How to Pick a Lock in a Survival Situation

Lockpicking is a skill that is sometimes associated with criminals. But when we have to pay a hefty sum to a locksmith when we lose our keys or they no longer work, we realise how important this skill really is. During and after a crisis, the importance of lockpicking could be tremendous – for example, finding food and crucial equipment that may be hidden behind a lock.

In this post we’ll learn how to lockpick a simple tumbler lock, which is the most commonly used lock in the USA (used in most doors, padlocks, lockers and many more). This lock’s mechanism uses double pins (top and bottom) with a small space between them. This space is located in varying heights to prevent the cylinder from turning, and thus it prevents the lock from opening. The correct key has specific ridges that raise the pins so that the space between the pins aligns with the cylinder, allowing it to turn and release the mechanism, which allows the lock to open.

Disclaimer: this skill is for emergency use only, when saving lives depend on opening a lock. DO NOT use this skill at any other times!

The key has two functions – it raises the pins to the correct place, and turns the mechanism. We’ll use two lockpicking tools to accommodate these functions:

  1. Lockpick (looks like a dentist’s instrument)
  2. Tension wrench (also called an L wrench for its L shape)

Click the image below to watch the video:
How to Pick a Lock in a Survival Situation

 

 

 

 

 

 

 

How to Lockpick a Pin Tumbler Lock

We’ll try to mimic the key with the lockpick and tension wrench:

  1. Place the tension wrench all the way through into the lock and turn it about 5-10 degrees to the direction it moves easily (the handle should be resting opposite to the side of the pins) – make sure to use moderate force. This will slightly turn the cylinder and allow the pins to “rest” on it when we raise them into place.

  2. Insert the lockpick all the way through into the lock with the bent side facing the pins – you may need to loosen the pressure on the tension wrench in order to insert the pick. Bump each pin into place, moving from the last one to the first one, until the lock simply opens. You’ll need to find the sweet spot of turning the tension wrench, which will allow you to move the lockpick, while still providing the pins a place to “rest” on the cylinder.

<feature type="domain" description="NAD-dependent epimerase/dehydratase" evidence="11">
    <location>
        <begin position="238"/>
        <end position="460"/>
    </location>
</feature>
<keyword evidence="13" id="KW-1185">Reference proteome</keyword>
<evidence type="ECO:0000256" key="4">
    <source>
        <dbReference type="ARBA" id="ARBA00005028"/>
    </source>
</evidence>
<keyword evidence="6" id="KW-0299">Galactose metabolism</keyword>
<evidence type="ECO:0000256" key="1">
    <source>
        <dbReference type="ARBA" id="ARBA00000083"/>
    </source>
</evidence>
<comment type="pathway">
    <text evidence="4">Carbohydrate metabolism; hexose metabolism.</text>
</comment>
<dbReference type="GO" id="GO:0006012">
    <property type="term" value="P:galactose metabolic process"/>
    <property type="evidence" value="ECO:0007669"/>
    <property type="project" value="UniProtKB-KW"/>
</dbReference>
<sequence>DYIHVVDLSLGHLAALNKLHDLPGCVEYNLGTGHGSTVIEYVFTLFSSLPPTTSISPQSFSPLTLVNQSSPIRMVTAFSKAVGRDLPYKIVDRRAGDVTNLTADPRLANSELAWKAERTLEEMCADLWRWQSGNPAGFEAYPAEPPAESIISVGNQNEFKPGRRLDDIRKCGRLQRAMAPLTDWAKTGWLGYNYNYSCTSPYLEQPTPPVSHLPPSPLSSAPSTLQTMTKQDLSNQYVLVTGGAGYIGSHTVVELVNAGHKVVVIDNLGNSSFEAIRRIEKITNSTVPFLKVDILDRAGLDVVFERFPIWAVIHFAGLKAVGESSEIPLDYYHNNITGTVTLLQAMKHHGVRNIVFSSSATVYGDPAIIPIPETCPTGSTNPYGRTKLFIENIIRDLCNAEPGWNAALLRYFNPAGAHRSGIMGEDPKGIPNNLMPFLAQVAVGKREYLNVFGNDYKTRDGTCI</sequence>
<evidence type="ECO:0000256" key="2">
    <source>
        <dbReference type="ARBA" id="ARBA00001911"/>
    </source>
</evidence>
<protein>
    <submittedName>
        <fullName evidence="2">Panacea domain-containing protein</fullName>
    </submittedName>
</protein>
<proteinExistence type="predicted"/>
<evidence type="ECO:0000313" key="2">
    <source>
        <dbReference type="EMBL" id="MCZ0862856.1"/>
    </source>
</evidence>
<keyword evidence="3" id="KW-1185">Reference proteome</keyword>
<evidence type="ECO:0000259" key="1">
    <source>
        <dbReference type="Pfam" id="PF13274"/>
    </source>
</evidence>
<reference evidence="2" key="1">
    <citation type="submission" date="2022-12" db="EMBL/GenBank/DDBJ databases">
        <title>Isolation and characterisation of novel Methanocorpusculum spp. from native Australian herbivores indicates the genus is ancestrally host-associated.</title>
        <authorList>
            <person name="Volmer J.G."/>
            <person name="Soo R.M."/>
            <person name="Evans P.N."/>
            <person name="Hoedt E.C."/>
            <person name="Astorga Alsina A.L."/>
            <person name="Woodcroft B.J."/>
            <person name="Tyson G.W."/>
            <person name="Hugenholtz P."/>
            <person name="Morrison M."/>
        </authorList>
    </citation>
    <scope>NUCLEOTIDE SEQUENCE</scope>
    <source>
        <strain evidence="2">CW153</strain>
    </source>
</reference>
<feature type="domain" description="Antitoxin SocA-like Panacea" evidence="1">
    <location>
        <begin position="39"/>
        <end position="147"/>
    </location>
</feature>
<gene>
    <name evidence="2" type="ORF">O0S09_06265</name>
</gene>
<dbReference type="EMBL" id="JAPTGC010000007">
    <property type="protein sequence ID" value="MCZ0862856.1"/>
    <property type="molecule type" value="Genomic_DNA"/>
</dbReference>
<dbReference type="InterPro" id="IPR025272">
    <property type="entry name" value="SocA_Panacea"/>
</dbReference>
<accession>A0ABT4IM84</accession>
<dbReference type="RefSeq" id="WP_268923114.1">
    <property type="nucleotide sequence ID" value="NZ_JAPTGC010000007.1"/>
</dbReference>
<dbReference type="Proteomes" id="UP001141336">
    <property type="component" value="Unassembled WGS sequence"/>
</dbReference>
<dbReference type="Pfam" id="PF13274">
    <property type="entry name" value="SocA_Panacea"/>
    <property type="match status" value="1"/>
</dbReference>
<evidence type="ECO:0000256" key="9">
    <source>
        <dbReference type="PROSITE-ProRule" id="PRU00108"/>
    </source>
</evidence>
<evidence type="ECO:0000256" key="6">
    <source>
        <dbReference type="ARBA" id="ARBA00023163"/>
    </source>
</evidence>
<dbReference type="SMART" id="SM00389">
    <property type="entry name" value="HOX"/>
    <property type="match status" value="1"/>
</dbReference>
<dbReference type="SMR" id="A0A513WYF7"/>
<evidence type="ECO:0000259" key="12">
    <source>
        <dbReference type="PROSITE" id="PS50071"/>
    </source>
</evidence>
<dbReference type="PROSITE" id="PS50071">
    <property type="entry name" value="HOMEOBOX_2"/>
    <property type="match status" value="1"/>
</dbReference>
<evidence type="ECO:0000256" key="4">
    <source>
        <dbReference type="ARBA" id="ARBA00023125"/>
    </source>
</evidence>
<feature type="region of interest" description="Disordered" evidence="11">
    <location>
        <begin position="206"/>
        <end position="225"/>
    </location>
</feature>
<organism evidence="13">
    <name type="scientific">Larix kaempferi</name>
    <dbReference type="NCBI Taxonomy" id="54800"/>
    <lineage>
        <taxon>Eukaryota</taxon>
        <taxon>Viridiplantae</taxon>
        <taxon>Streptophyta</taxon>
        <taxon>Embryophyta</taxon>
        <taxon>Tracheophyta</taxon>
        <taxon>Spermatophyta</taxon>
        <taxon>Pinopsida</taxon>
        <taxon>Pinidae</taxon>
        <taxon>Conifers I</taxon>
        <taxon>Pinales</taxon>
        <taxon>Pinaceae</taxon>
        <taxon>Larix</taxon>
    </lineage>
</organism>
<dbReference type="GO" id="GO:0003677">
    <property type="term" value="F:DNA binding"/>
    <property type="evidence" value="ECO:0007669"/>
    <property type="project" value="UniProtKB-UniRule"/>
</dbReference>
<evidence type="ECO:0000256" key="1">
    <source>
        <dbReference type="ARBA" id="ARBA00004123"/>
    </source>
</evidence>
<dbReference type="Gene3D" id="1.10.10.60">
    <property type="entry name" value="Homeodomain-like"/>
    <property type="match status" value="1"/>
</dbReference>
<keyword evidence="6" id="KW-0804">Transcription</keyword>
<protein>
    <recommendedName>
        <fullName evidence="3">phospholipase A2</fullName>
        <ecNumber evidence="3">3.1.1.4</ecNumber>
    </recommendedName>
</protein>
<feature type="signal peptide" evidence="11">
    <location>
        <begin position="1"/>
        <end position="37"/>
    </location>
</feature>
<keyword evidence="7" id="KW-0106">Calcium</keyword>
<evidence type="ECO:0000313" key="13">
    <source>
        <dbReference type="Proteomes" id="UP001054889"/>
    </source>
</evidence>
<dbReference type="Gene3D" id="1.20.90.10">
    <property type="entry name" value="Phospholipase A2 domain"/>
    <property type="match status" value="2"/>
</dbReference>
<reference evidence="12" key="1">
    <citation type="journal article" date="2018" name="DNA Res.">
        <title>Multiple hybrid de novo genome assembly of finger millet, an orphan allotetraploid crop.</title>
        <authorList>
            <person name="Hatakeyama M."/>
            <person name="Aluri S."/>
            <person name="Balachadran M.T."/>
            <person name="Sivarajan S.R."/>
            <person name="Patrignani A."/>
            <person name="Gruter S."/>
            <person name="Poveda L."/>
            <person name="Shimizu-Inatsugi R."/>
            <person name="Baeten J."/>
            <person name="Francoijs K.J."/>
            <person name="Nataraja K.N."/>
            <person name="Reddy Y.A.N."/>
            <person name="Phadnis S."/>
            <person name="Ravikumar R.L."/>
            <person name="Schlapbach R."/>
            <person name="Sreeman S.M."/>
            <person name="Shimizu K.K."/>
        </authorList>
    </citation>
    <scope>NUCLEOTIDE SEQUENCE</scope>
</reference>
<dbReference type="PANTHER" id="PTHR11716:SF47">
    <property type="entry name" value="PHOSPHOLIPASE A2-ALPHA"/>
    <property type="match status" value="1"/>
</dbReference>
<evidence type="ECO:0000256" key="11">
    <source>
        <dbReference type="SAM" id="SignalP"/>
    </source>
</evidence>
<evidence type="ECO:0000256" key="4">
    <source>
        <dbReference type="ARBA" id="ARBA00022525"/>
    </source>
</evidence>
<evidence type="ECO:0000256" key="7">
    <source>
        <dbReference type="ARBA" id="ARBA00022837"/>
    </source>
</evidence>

Note: this skill requires a lot of sensitivity and practice – it’s recommended to start with a clear training lock so you can see the mechanism while practicing.

Most locks are created randomly by a machine, but some locks are more difficult to pick – here are some of the exceptions and how to overcome them:

  1. “Dummy pin” – if you push this pin even a little, it will lock the mechanism – there may be more than one and they may be placed in succession. Moreover some locks only require bumping one or two pins. Usually, when you bump a pin, you will hear a “click”. If you spot pins that don’t click, they may be dummy ones – if you hit these, start over and try to avoid them.

  2. Some locks only require to insert the lockpick and turn the tension wrench in order to open them – so trying to be too clever may jam them.

Cheap Locks

Some locks are made from relatively soft metal (like nickel), so using a little bit of force with your picking tools will bend them – usually these are the very cheap chinese knockoffs. The way to open these locks is by literally breaking them – place two wrenches on the lock arms and press them inward until they snap open. Any two wrenches will do, even a multitool!

Alternative Methods

When push comes to shove, you can use a bolt cutter to open most common locks, or a heavy hammer to bash the door’s bolts or hinges. Some shotgun rounds, or explosives can also be used as breaching tools, but these methods may attract a lot of unwanted attention and thus are not recommended.

 

To sum up:

Lockpicking is a very useful skill to have in a bind, but an absolute asset in any post-catastrophe situation, where picking a lock may be the difference between surviving or not! This skill requires a lot of practice, finesse and sometimes more advanced tools, especially when dealing with complex locks like double-sided locks or modern locks that use electromagnets. At the end of the day, all locks can be picked, so start practicing now that you have the time!

Now it’s your turn:

Have you ever been locked in or out anywhere?
Have you ever tried lockpicking?
Do you have any tips or tricks you can share with us?

Please leave a comment below – I love getting your feedback and I read each and every single comment!

What’s next:

From active shooters to violent rampages, we’ve seen some disturbing events lately right in the heart of the USA! Our next posts’ series will be dedicated to dangerous current events, how to prepare for them and how to avoid or survive them if worse comes to worst.

I can’t wait to share all of this with you,

So until then – Stay Safe!!

Your friend always,

Roy Shepard

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